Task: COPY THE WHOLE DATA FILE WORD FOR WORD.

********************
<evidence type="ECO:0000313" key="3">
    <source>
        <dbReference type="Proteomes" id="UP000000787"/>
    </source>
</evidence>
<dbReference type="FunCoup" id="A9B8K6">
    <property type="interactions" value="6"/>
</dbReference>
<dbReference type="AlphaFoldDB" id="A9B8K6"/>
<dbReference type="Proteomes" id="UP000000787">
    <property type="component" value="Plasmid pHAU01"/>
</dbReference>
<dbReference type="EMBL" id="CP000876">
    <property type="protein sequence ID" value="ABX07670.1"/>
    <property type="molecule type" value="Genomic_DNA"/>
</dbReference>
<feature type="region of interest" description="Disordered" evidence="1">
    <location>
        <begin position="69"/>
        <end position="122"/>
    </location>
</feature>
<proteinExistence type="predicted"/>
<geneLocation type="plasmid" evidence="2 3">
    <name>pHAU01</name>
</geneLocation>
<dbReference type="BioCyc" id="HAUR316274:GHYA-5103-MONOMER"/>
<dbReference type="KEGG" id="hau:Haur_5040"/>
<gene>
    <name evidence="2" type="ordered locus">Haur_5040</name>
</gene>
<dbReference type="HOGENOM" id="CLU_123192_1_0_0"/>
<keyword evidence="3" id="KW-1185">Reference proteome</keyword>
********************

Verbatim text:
<evidence type="ECO:0000313" key="3">
    <source>
        <dbReference type="Proteomes" id="UP000000787"/>
    </source>
</evidence>
<dbReference type="FunCoup" id="A9B8K6">
    <property type="interactions" value="6"/>
</dbReference>
<dbReference type="AlphaFoldDB" id="A9B8K6"/>
<dbReference type="Proteomes" id="UP000000787">
    <property type="component" value="Plasmid pHAU01"/>
</dbReference>
<dbReference type="EMBL" id="CP000876">
    <property type="protein sequence ID" value="ABX07670.1"/>
    <property type="molecule type" value="Genomic_DNA"/>
</dbReference>
<feature type="region of interest" description="Disordered" evidence="1">
    <location>
        <begin position="69"/>
        <end position="122"/>
    </location>
</feature>
<proteinExistence type="predicted"/>
<geneLocation type="plasmid" evidence="2 3">
    <name>pHAU01</name>
</geneLocation>
<dbReference type="BioCyc" id="HAUR316274:GHYA-5103-MONOMER"/>
<dbReference type="KEGG" id="hau:Haur_5040"/>
<gene>
    <name evidence="2" type="ordered locus">Haur_5040</name>
</gene>
<dbReference type="HOGENOM" id="CLU_123192_1_0_0"/>
<keyword evidence="3" id="KW-1185">Reference proteome</keyword>